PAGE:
The whole day I was reading my large Lonely Planet travel guide, almost 1000 pages. I tried to get an overview on possible places to visit and itineraries to go. However, in the end it will depend on the weather where I will go. It looks that my plan to go south first will make sense, the weather seems to be all right for the first days. This means visiting Hiroshima and the island of Kyushu where the Honda production site of the XBR is located in Kumamoto.
In the evening, I had a beer in the bar (more reading) and walked around the ship again (not that there’s so much to see). There was music coming from the night club. There was music coming from there so I had a look. I watched the end of a live rock concert played by staff from the ship. Immediately, disco music was started and all the ladies and gentlemen (age 60+) rejoiced and jumped onto the dance floor. Amazing.
In my room, I tried to get some information out of the 10 Korean TV channels (impossible), read a bit more and switched off the light.
I had put three mats over each other, but after some hours, I woke up with a terrible pain. What was this? My back? No. It was coming from the left side. I don’t know what had happened, but somehow a nerve must have been pressed. For the rest of the night, I tried all positions to reduce the pain. In the end, I managed to get a little bit more sleep.
Thursday: after the announcement, I trotted again with the herd to the feeding place. No rice and Kimchi for me, please. Some corn flakes and a bead roll will do. And a cup of complementary water.
I realised that my mobile phone must have caught (a South Korean) signal again and loaded some messages. One of them was a message from my telephone provider that I had passed my data volume and extra costs were charged. But this was impossible as I had a package large enough for the whole trip. Despite the coverage, I could not check my data usage. Bloody Proximus!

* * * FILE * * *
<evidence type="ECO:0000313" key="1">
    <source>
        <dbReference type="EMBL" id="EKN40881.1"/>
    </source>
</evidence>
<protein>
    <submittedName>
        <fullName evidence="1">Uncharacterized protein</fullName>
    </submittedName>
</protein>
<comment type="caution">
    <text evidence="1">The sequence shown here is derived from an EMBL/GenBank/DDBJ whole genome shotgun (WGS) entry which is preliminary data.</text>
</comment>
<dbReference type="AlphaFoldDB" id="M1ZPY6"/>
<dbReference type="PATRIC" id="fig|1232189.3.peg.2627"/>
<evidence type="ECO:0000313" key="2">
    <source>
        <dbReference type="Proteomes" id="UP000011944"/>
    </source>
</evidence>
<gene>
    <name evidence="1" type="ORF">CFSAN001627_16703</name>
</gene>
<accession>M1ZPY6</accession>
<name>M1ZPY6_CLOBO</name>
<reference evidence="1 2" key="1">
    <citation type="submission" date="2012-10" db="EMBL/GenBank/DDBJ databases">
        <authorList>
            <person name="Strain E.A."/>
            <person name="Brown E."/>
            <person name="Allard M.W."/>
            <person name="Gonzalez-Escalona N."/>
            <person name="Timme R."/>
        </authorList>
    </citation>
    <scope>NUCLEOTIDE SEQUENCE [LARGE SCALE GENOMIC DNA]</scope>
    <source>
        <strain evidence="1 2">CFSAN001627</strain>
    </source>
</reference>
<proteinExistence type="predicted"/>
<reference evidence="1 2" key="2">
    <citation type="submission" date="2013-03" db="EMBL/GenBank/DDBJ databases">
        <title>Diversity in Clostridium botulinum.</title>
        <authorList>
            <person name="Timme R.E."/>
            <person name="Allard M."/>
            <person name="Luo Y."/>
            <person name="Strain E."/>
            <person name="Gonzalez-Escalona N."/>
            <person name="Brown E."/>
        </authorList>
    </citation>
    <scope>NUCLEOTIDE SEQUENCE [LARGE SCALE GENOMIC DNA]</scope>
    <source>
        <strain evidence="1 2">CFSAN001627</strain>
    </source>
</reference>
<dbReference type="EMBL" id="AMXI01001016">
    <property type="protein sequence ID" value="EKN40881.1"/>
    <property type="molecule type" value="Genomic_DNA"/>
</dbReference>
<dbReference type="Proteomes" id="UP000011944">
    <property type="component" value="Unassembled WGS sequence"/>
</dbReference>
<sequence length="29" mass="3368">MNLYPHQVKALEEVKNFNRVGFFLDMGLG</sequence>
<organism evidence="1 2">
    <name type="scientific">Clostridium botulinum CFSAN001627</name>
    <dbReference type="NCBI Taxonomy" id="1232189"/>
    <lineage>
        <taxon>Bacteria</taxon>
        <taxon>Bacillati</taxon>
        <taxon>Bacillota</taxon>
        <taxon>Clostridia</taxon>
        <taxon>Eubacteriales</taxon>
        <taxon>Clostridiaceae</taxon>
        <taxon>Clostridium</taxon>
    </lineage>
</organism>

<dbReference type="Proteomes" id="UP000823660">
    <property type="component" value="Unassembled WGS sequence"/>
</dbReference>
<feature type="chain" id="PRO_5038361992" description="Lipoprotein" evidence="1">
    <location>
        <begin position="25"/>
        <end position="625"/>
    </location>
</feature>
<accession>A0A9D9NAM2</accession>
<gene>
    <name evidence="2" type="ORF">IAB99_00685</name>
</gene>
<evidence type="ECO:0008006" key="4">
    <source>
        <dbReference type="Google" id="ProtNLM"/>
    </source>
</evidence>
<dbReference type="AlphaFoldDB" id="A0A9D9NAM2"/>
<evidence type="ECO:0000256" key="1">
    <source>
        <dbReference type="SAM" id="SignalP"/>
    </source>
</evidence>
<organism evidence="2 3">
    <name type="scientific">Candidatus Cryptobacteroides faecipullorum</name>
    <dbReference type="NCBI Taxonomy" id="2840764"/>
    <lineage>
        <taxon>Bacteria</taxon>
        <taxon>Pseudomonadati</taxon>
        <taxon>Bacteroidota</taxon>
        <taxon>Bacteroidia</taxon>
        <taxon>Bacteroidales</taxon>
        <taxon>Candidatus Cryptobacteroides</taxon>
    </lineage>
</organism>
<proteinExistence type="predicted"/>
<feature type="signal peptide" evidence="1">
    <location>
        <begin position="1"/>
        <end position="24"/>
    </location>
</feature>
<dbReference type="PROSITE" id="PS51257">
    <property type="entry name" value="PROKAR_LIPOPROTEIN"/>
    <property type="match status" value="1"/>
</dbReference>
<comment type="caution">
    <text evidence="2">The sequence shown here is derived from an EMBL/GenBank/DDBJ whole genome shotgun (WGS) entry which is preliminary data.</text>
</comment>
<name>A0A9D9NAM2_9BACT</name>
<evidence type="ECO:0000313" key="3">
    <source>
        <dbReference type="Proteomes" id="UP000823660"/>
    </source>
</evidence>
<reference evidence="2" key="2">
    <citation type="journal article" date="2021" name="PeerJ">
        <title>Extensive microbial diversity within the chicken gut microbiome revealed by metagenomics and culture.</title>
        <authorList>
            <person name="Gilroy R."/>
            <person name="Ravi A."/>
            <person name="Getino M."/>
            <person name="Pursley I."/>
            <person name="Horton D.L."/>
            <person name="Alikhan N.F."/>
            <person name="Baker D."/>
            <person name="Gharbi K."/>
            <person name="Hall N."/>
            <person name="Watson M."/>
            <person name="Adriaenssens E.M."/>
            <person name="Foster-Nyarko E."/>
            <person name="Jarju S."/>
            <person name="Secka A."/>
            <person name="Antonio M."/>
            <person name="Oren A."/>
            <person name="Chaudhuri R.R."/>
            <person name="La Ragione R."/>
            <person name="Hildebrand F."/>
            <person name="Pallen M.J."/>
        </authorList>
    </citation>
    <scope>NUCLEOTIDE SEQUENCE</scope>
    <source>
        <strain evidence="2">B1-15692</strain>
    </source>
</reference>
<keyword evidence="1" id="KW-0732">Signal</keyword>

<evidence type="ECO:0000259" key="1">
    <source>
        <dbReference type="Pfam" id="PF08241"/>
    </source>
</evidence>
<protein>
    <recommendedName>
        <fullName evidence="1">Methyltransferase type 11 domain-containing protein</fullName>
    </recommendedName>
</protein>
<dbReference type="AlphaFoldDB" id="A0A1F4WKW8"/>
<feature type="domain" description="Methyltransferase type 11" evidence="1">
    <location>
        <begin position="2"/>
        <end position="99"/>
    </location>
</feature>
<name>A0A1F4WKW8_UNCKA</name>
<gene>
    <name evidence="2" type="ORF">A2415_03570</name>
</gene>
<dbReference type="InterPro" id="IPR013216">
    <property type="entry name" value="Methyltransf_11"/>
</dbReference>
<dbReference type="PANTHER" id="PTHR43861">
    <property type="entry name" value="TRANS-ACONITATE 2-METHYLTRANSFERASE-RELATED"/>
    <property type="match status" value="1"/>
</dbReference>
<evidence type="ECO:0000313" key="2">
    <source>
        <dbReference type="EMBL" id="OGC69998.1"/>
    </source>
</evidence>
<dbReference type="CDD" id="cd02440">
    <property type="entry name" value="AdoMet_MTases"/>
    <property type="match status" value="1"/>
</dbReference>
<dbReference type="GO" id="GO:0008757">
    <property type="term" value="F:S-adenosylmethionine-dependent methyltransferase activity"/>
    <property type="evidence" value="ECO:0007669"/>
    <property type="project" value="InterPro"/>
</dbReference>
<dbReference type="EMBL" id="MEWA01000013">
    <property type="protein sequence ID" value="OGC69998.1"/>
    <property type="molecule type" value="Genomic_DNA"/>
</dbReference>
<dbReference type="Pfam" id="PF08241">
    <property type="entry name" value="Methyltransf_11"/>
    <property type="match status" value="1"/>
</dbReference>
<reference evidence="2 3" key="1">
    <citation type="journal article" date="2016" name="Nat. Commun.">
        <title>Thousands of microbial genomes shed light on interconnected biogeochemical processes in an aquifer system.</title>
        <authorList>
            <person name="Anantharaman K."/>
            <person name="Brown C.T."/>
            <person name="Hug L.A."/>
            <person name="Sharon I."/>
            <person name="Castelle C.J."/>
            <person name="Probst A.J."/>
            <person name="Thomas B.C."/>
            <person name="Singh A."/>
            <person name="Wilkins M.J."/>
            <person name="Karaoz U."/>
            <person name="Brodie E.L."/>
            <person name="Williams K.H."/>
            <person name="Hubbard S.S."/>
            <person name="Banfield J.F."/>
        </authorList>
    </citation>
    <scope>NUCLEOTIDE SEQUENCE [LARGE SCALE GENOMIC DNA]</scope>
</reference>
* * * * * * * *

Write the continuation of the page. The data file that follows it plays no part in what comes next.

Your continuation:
I had received a message from a DHL coworker in Japan who are supposed to ship back the back. Giving the details about the drop off, he also mentioned that the bike would be transported a non-DG (dangerous good) only. WHAT???
This would mean that I have to drain petrol AND oil completely??? How am I supposed to do that? I seems that my experience with transport providers will be enriched by another tale. Aaaaargh!
While almost all the other passengers left the ship for a visit of Donghae in South Korea, I stayed on the ship as I had to change my cabin from first to second class. Actually, despite sharing it with other seven people, I had a proper bunk bed. The day was not very exiting, reading, a nap, eating, looking. Informed via SMS texting, MJ found out that South Korea does not enter my phone plan, so this was the reason of my connectivity and billing problem. I made acquaintance with a Swiss family and we chatted a lot. A wave of a lot of middle aged, very excited and loud Koreans embarked in the afternoon. For them this is apparently a sea cruise for fun. I overheard a Korean talking in English, saying that this ship was very old, it reminded him of the nineties. So this was not only my impression. I did not go for the Korean dinner at 6 p.m., but had some fried chicken later in the bar. I checked quickly the night club again – yes, the Philippines were doing their group dance and all Koreans were watching – and I hit the sack. I slept quite well until I woke up because of the heat. They must have stopped the airco!
Friday: I got up already at half past six and had a shower in the common shower room. Excellent. We were close to the Japanese coast and internet worked again. This was a relief, but it showed how dependent we have become on this little device. I had breakfast with the herd and packed my luggage. It was sunny, warm and very humid.